Apparently, using the birth name of a mass murder is wrong. But using his crimes to push agendas against men, and legal gun owners gets downplayed.
1. Gun Rights Are Essential, Need Protecting
The freedoms of a society can be gauged by the laws and attitudes they have towards firearms. Governments, and other groups can push around an unarmed population much easier than those who can defend themselves. It’s not conspiratorial to wonder about those pushing for gun control. In fact, healthy skepticism is needed for a society to function.
2. Quotes From The Article
For anyone who has followed this at all, the massacre by Lépine/Gharbi “has” been used for political agendas. Specifically, it has been used to push gun control measures, mandatory minimum jail sentences for gun crimes, and to narrative of women being the victims of male violence.
The author makes no mention whatsoever of the gun control legislation being advanced as a result of Gharbi’s crimes. There is also just passing mention of the anti-male narrative that has resulted.
Instead, the outrage seems limited to one point: that Marc Lépine’s birth name, Ghamil Gharbi is frequently used. That name is (supposedly) used to point out his Muslim heritage.
The author admits that one of the main defenses is true: that legal gun owners are not responsible for bulk of the gang and drug related deaths which are rampant in cities like Toronto.
No mention of the bulk of the guns used being illegally obtained, and many smuggled in from the United States.
Law-abiding gun owners are rightfully upset when the horrific crimes of a few people are used as justification to crack down on their rights.
How is it a problem? Yes, he did have a license at a time. And to get it, a person would have to undergo a police background check. And a license can be suspended or revoked for many reasons. By contrast, people who want to commit serious crimes with a gun won’t be deterred by an illegal firearm possession.
Politicians and gun control advocates try to lump them in with people like Gharbi, and get new laws passed. So, distinguishing themselves is important. They differentiate from Gharbi by pointing out that the vast majority of them are not committing crimes.
As a side note: why would using his name be bad? After all, aren’t all cultures and religions equally valid when it comes to respecting the rights of women?
Gun control advocates love to tie Gharbi to the community that owns and uses guns — LEGALLY — but feign outrage when the community pushes back. No decent person wants anything to do with him, or his violent ways.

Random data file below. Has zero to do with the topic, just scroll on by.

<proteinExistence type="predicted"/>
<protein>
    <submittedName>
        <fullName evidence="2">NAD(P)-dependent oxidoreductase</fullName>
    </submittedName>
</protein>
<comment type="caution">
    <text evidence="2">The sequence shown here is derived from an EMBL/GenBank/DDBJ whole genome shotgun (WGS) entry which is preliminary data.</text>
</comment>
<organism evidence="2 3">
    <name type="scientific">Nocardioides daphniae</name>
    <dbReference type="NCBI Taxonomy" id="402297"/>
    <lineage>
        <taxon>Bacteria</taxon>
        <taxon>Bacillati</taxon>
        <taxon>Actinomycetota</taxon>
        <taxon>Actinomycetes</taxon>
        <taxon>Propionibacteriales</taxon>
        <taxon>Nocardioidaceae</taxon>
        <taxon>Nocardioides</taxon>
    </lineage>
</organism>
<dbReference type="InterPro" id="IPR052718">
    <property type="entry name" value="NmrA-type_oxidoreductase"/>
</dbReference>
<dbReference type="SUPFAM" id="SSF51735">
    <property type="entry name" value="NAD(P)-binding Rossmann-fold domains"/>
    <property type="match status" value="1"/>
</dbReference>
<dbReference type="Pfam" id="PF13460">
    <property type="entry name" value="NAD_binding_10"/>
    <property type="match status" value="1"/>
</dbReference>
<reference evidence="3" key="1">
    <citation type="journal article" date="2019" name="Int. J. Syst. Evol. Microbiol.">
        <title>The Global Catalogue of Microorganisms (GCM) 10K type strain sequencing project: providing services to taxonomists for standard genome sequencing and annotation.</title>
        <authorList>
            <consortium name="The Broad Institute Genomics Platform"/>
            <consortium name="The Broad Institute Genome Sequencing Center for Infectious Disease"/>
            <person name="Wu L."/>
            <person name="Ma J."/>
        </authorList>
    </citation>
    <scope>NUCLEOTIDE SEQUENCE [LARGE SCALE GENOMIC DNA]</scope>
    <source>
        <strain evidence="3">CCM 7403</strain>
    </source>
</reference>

It’s interesting to bring up the War on Terror. In reality, this is a series of wars America will fight in order to obtain regional hegemony for another country. PNAC, (the Project for a New American Century), is something Neocons support, but actual right wing Canadians and Americans don’t.
Since the Canadian Government is hesitant to release statistics on race and crime, let’s use F.B.I. Crime Statistics. In 2019, there was one group, which makes up about 13% of the population, but consisted 51.2% of all murders, 52.7% of all robberies, and 41.8% of weapons related arrests. These numbers are pretty consistent year after year.
Does it mean all people from a certain group are bad? Of course not, but just disparities cannot be ignored.
Gharbi is used as an example to shame and humiliate men, or legal gun owners, and it’s no problem. But mention his Algerian ancestry, and suddenly it’s a big deal.
Nice strawman. It’s disingenuous to claim that licensed gun owners say they are never the problem. Some have committed serious crimes. However, people who who do follow the law do not want to be involved with those who do.
No one is blaming all immigrants or all people of colour for all violence. Individual people should be held responsible for the actions they are engage in.
That being said, certain groups do commit very disproportionate levels of violent crime. Taking a look at Toronto’s most wanted, does that look like it’s old-stock Canadians committing them?
It’s entirely possible that the author has little knowledge about the politics that Gharbi helped advance (intentionally or not). However, the tone and content comes across as condescending, and as gaslighting.
3. Selective Outrage Over Gharbi Shooting
The content of this article reflects almost perfectly how partial and selective people can be over this. Either he is completely unaware, or just makes an argument in bad faith. There’s no discussion that this mass murder helped advance the gun control agenda. Not a word about the harsher prison sentences that were made law because of this. It’s briefly mentioned — but not condemned — that feminist groups use this event to criticize men in general.
But don’t use his birth name: Gamil Gharbi.
Don’t mention his Algerian heritage.
Don’t refer to him as a Muslim.